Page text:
Prerequisite(s):ECON 100A or ECON 100M; and ECON 113. Enrollment is restricted to economics, business management economics, global economics, legal studies, or economics combined majors.

ECON 130 Money and Banking

Examines the nature of money, financial intermediation, financial asset pricing, and markets; banking business and the banking industry; financial and banking crises, especially the 2007-09 crisis in the U.S. and abroad; the evolving nature of financial regulation and supervision of banking and financial institutions and markets; history and functions of the U.S. central bank (Federal Reserve); the role of the central bank in providing liquidity, credit, and creating money; central bank emergency lending in crises; institutional design of central banks and macroeconomic policy.

Credits

5

Requirements

Prerequisite(s): ECON 100B or ECON 100N; and ECON 113.

Quarter offered

Fall

ECON 131 International Financial Markets

International financial management analyzes the key financial markets and instruments that facilitate trade and investment activity on a global scale. Inquiry spans two areas: (1) economic determinants of prices in international financial markets; and (2) decisions facing private individuals and enterprises, with topics including capital financing, investment, and risk management.

Credits

5

Requirements

Prerequisite(s): ECON 100A or ECON 100M; and ECON 100B or ECON 100N.

ECON 133 Security Markets and Financial Institutions

An examination of all major financial markets: equities, bonds, options, forwards, and futures. Uses modern financial theory, including asset pricing models such as CAPM and APT.

Credits

5

Requirements

Prerequisite(s): ECON 100A or ECON 100M, and ECON 113.

Quarter offered

Fall, Winter, Spring, Summer

ECON 135 Corporate Finance

An analysis of financial policies of business enterprises. Topics include cash flow analysis, stock and bond valuation, asset pricing models, capital budgeting, financial market institutions, and financial planning.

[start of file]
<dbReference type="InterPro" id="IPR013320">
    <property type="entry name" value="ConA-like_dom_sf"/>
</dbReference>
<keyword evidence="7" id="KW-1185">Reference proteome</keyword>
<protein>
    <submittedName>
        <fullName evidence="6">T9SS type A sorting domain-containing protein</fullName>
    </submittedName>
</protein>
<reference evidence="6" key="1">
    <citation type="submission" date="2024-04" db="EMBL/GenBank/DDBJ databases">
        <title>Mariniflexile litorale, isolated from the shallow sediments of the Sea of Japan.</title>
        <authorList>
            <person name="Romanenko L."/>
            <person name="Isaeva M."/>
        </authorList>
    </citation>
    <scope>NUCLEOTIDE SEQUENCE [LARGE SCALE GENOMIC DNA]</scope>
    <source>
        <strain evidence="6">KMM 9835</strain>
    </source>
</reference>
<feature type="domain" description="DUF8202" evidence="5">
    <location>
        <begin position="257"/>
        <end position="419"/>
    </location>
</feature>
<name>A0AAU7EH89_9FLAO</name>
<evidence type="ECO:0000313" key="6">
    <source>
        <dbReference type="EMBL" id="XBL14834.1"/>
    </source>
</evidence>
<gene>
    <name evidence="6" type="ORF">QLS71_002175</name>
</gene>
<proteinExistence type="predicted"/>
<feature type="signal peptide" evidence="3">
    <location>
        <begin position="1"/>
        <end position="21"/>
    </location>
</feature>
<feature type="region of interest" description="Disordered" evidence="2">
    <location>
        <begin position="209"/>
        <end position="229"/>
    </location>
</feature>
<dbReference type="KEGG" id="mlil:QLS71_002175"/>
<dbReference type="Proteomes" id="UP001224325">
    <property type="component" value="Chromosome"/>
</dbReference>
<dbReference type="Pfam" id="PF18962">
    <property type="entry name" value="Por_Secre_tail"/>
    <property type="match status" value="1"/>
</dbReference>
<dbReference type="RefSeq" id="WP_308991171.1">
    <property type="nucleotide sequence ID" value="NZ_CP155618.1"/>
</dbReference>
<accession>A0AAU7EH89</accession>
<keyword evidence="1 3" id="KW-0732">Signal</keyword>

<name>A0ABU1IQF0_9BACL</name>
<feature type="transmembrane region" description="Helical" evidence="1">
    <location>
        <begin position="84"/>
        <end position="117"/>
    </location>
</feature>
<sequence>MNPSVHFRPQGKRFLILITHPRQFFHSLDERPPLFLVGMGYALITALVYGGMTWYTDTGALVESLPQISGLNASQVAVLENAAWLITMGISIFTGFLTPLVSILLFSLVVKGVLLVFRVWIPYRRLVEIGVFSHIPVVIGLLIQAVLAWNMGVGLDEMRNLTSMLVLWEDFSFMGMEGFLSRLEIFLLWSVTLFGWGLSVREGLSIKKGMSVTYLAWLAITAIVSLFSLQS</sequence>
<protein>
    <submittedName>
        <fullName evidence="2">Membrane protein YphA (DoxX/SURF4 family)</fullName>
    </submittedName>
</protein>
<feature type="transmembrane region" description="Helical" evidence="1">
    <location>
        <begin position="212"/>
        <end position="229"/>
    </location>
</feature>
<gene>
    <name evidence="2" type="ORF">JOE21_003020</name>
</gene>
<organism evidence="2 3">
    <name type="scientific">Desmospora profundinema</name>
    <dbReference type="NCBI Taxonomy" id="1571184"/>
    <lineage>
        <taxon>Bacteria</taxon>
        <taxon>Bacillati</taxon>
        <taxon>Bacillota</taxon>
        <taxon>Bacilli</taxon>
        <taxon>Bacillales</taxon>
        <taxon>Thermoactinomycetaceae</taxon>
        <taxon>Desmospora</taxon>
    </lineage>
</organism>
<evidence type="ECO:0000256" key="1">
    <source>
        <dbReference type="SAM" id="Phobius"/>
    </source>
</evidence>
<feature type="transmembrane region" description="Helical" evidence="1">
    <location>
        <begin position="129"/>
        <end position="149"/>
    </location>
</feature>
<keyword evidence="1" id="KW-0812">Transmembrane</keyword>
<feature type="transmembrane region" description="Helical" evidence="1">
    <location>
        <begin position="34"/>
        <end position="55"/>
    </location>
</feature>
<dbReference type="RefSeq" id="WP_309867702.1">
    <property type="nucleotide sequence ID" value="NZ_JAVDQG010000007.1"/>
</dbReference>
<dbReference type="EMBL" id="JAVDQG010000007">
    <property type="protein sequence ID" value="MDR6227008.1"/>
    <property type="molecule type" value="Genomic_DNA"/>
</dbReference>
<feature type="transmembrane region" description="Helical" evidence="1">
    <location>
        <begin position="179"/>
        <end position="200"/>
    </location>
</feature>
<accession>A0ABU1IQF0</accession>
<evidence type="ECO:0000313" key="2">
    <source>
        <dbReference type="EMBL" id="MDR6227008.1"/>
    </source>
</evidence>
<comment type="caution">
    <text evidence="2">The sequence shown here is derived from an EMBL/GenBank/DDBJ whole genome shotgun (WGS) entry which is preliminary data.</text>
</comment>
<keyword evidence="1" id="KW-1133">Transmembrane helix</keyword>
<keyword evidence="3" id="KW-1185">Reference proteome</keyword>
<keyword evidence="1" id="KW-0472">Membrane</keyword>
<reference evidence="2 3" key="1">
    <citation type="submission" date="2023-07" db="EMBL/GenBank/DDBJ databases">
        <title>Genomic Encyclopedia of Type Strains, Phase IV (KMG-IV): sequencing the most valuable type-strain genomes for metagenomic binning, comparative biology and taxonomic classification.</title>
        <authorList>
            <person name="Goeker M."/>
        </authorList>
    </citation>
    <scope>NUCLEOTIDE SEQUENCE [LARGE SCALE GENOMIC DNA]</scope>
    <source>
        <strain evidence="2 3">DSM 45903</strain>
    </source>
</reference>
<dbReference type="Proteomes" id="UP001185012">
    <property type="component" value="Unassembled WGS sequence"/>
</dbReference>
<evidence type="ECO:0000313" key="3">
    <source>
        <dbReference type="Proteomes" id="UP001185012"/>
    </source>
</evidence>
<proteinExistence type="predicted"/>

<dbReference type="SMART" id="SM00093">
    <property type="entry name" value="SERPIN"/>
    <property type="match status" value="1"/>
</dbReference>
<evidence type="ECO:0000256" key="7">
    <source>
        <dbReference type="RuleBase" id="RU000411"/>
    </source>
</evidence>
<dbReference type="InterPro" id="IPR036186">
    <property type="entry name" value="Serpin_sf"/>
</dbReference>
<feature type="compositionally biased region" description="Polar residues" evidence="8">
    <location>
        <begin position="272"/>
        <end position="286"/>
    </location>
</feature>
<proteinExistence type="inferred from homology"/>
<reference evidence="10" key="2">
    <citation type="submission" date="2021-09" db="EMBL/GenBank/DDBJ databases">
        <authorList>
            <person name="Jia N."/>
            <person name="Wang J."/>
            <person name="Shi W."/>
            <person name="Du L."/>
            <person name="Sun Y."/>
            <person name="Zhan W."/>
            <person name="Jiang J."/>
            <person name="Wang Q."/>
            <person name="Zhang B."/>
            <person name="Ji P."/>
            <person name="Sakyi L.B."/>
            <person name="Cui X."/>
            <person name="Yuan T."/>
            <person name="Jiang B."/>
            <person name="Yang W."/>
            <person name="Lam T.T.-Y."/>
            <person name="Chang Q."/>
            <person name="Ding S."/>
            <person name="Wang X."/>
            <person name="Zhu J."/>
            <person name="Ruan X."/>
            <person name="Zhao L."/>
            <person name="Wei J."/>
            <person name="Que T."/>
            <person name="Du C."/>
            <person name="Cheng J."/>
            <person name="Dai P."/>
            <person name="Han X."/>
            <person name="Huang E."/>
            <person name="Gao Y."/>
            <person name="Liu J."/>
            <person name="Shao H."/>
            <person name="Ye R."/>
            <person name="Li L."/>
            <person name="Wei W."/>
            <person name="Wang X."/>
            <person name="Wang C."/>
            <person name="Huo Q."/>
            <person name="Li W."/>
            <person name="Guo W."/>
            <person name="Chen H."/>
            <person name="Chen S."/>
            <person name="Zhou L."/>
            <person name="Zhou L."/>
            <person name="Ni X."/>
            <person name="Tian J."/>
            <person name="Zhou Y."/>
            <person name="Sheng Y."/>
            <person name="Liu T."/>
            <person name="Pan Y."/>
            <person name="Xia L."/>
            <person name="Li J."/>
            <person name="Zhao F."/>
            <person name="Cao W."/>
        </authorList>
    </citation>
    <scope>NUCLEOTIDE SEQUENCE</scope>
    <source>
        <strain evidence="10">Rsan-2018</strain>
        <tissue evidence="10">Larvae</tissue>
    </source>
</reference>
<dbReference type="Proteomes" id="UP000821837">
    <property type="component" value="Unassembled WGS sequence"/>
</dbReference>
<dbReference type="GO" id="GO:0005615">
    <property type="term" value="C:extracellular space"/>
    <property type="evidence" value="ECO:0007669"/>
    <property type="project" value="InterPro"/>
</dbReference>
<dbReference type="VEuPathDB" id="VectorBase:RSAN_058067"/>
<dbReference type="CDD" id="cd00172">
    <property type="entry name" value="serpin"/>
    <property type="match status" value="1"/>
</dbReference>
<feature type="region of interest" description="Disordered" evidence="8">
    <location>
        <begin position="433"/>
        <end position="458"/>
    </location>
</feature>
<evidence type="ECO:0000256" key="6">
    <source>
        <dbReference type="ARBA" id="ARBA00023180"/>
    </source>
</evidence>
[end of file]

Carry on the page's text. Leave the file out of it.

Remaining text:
Credits

5

Requirements

Prerequisite(s): ECON 10A; and ECON 100A or ECON 100M; and ECON 113.

Quarter offered

Winter, Summer

ECON 136 Business Strategy

The strategic management process, techniques for analyzing single-business and diversified companies, implementing strategy, organization, business planning, financial strategy, competitive analysis, entrepreneurial skills.

Credits

5

Requirements

Prerequisite(s): ECON 10A; and ECON 100A or ECON 100M.

Quarter offered

Fall, Winter, Spring, Summer

ECON 138 The Economics and Management of Technology and Innovation

Examines the analytics of issues in technology and innovation, including cooperation in research and development (R&D), standardization and compatibility, patents and intellectual property rights, and strategic management, using economic models and firm case studies.

Credits

5

Requirements

Prerequisite(s): ECON 100A or ECON 100M, or permission of instructor.

Quarter offered

Winter

ECON 139A The Economics of Electronic Commerce

An analysis of the broad spectrum of issues affecting commercial uses of the Internet and the next-generation information infrastructure. Uses economics to examine market structure, pricing quality, intellectual property rights, security, electronic payments and currencies, and public policy implications.

Credits

5

Requirements

Prerequisite(s): ECON 100A or ECON 100M, or permission of instructor.

Quarter offered

Winter

ECON 139B E-Commerce Strategy

Review of economic principles and trends in e-commerce, including online retailing of physical products, digital products and services, financial services, business-to-business transactions, e-business, and e-marketing. Business-to-business and business-to-consumer business models are explored both in terms of strategy and implementation. Topics include how and why successful companies deploy e-business strategies and how these evolve in fast-changing technological and business environments..